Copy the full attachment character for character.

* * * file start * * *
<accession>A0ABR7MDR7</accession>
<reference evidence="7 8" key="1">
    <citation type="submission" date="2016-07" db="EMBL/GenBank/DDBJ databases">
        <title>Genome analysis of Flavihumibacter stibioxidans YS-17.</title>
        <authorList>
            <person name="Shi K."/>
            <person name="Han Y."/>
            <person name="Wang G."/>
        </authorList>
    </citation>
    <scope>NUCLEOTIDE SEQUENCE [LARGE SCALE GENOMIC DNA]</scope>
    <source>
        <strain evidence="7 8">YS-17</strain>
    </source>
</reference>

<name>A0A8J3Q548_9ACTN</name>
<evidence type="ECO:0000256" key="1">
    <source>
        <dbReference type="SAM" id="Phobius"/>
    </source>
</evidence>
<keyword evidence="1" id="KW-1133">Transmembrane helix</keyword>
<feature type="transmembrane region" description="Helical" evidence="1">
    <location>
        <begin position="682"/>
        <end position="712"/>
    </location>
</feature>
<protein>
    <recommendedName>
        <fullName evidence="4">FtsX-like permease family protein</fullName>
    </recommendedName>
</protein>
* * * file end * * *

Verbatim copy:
<accession>A0ABR7MDR7</accession>
<reference evidence="7 8" key="1">
    <citation type="submission" date="2016-07" db="EMBL/GenBank/DDBJ databases">
        <title>Genome analysis of Flavihumibacter stibioxidans YS-17.</title>
        <authorList>
            <person name="Shi K."/>
            <person name="Han Y."/>
            <person name="Wang G."/>
        </authorList>
    </citation>
    <scope>NUCLEOTIDE SEQUENCE [LARGE SCALE GENOMIC DNA]</scope>
    <source>
        <strain evidence="7 8">YS-17</strain>
    </source>
</reference>

<name>A0A8J3Q548_9ACTN</name>
<evidence type="ECO:0000256" key="1">
    <source>
        <dbReference type="SAM" id="Phobius"/>
    </source>
</evidence>
<keyword evidence="1" id="KW-1133">Transmembrane helix</keyword>
<feature type="transmembrane region" description="Helical" evidence="1">
    <location>
        <begin position="682"/>
        <end position="712"/>
    </location>
</feature>
<protein>
    <recommendedName>
        <fullName evidence="4">FtsX-like permease family protein</fullName>
    </recommendedName>
</protein>